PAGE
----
1,500 pounds of pet food donated to Watauga Humane Society to offset changes because of COVID-19

Gianna Holiday, Associate News Editor

Watauga Humane Society, The Pet Place and Southeast Pet joined together to deliver 1,500 pounds of pet food to the humane society, where over 150 homeless animals sheltered need food, care and resources.

“We are so very lucky to have an excellent relationship with a local business like The Pet Place that constantly works to serve the needs of homeless animals in Watauga County,” said Nick Eichen, volunteer coordinator.

In an effort to prevent the spread of COVID-19, Watauga Humane Society closed on March 17.

Sandy and Jeff Yarchin, owners of pet supply shop The Pet Place, located a pet food distributor willing to sell a pallet of pet food at a very reduced price. The Yarchins matched the Humane Society’s contribution and organized the delivery.

“A few weeks ago, we were able to get 1,500 pounds of food for an extremely great price,” Yarchin said. “We reached out to Watauga Humane Society to see if they wanted it, and they did. We facilitated the purchase and split the cost.”

Watauga Humane Society board member Monique Eckerd said that they always need cleaning supplies, paint and monetary donations. Eckerd arranged the donation on behalf of the Humane Society.

“We work regularly with the humane societies in Watauga, Avery and Ashe as well as Partners! Canine. We rotate donations and fundraisers between these four locations,” said Sandy Yarchin, co-owner of The Pet Place. 

There were 125 animals adopted or fostered last month when the humane society announced it would temporarily close.

Pet care during the time of the COVID-19 has changed due to a lack of workers and volunteers, who are encouraged to stay home and social distance.

“Our staff quickly focused our efforts on utilizing social media to encourage members of our community to consider fostering or adopting an animal,” Eichen said.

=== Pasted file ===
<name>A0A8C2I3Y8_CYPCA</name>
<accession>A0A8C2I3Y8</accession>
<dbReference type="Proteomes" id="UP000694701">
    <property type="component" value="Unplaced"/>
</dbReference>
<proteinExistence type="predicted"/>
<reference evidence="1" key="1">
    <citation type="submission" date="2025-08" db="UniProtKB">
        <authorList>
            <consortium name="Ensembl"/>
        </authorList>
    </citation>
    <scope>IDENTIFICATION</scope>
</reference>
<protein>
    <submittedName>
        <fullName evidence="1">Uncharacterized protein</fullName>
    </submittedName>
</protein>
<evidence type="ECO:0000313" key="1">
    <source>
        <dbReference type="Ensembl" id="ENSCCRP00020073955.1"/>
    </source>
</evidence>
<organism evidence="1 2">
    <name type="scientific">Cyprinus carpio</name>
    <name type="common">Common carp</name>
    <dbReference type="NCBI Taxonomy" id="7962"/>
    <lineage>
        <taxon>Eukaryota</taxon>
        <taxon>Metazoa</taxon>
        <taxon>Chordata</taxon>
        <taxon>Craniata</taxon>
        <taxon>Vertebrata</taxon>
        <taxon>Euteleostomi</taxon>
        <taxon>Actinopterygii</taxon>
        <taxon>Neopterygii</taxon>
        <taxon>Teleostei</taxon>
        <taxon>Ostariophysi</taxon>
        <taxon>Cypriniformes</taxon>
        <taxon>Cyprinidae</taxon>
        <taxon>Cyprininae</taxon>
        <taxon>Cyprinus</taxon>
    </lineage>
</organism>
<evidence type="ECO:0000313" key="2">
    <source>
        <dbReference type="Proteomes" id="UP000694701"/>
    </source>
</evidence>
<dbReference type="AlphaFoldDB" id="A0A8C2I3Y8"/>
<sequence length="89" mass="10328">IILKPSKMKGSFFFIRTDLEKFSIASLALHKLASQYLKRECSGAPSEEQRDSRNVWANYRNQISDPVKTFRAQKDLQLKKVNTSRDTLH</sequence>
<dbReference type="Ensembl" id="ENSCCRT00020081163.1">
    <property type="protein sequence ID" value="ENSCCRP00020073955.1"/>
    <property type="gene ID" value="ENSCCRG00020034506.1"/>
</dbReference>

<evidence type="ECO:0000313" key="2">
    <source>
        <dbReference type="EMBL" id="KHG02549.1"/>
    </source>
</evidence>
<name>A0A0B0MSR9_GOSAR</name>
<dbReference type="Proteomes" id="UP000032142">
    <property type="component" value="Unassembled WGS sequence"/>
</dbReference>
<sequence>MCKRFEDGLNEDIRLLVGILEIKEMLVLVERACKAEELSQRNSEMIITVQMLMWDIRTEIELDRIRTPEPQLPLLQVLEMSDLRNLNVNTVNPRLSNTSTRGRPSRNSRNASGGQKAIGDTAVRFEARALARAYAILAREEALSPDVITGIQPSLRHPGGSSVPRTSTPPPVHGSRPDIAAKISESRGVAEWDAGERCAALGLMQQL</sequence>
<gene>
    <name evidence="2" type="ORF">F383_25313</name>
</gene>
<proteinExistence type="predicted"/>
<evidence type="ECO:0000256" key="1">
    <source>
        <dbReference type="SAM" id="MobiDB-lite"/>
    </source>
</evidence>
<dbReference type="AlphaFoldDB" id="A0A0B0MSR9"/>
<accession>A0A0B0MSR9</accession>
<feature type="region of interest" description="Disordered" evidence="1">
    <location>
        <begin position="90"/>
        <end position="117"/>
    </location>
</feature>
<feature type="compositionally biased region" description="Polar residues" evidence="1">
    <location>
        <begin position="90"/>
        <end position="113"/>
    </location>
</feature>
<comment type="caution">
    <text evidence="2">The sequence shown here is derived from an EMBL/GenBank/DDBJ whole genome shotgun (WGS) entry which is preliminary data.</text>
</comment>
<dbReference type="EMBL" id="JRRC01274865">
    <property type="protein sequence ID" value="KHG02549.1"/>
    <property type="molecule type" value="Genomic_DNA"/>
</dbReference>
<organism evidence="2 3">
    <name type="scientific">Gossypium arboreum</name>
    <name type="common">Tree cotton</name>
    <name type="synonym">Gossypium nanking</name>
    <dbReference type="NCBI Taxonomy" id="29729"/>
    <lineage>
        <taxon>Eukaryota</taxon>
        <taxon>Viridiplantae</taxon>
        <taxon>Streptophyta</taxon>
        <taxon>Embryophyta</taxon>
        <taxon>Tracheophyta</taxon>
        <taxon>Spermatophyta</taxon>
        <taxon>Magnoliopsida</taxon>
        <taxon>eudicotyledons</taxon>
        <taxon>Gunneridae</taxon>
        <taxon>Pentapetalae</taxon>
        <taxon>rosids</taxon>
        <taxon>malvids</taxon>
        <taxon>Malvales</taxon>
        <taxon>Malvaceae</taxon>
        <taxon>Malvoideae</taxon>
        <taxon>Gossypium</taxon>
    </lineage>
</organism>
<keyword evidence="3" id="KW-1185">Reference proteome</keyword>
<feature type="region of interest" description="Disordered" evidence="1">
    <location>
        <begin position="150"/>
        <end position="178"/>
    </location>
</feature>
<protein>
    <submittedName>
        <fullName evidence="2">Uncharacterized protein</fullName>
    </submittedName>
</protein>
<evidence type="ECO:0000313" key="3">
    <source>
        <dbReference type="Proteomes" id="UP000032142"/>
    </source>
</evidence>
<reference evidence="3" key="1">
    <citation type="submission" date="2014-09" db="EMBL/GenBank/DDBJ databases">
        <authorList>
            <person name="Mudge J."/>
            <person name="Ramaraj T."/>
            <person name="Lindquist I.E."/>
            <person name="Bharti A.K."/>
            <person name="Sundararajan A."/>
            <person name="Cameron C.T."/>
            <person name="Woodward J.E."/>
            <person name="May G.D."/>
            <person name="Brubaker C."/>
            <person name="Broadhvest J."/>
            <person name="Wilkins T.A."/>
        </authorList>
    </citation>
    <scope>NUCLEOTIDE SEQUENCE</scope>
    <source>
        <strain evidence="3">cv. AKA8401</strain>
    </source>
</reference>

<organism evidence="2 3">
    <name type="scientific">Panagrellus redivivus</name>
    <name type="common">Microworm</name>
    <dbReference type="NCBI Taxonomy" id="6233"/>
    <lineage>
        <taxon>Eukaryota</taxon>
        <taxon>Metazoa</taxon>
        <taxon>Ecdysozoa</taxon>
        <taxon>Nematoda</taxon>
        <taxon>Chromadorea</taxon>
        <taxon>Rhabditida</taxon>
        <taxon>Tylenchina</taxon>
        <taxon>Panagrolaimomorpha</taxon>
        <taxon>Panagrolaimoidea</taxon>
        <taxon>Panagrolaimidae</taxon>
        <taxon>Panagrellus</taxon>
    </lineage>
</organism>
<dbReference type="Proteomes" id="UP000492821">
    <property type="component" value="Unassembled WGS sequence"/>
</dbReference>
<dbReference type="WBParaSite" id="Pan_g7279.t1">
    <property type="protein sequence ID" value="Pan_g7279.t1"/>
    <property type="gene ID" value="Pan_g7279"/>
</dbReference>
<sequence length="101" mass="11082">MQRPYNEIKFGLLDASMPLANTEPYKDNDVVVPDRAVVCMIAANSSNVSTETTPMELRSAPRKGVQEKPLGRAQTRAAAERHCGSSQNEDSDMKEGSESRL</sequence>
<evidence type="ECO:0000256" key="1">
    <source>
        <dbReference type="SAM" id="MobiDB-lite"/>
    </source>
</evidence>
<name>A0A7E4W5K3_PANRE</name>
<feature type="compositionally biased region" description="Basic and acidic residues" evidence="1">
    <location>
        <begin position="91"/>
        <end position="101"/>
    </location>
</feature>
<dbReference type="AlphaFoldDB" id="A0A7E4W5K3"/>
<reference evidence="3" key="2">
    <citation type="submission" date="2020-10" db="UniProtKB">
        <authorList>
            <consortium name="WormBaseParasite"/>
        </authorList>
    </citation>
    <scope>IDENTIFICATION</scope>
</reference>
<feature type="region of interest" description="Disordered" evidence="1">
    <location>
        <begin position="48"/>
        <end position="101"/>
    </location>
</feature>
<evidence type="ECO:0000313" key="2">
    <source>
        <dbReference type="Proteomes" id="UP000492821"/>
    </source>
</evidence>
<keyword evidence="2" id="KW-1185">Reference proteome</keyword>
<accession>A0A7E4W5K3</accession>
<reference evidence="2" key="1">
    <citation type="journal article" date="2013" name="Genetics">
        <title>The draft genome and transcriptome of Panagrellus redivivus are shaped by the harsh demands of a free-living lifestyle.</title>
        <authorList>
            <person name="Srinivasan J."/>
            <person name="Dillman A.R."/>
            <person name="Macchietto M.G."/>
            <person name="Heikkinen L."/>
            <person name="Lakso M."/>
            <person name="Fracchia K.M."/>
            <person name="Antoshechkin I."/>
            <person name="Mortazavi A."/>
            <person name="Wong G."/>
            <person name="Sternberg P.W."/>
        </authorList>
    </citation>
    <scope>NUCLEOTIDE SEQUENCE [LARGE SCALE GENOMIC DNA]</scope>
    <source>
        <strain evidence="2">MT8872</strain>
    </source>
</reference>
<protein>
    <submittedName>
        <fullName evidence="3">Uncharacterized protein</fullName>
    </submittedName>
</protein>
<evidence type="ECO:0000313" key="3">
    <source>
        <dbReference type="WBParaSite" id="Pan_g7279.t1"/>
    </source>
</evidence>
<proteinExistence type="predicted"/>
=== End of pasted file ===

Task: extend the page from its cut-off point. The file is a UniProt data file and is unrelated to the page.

Watauga Humane Society has instituted new protocols such as bathing each animal after intake and foster return. Face masks, made by Spay/Neuter is a Positive Solution, are provided to each staff member and worn when interacting with the public.

While volunteers are not able to currently help in their normal capacity, they are encouraged to foster or adopt animals.

“Getting animals into foster homes has simplified daily animal care considerably,” Eichen said. “However, staff is still hard at work. We’ve been utilizing the extra time to focus on animal enrichment, spring cleaning projects and our social media presence in order to stay connected with our community during social distancing.”

The humane society’s pet food pantry is also open to help those who are in need and may not be able to afford pet food.

Eckerd said that the humane society applied for several grants and the Small Business Loan program through the recently-passed CARES Act.

Watauga Humane Society announced two weeks ago that the PetCo Foundation awarded it a $5,000 grant to support spay/neuter surgeries for shelter animals and defray the cost for low-income community members to get their pets fixed.

“We have had a tremendous response for fostering during this time, so many shelter pets are spending the stay-at-home with a loving family,” Eckerd said. “While these pets may be returned to the shelter later, they are spending time in a family environment, which will make them more adoptable when we reopen.”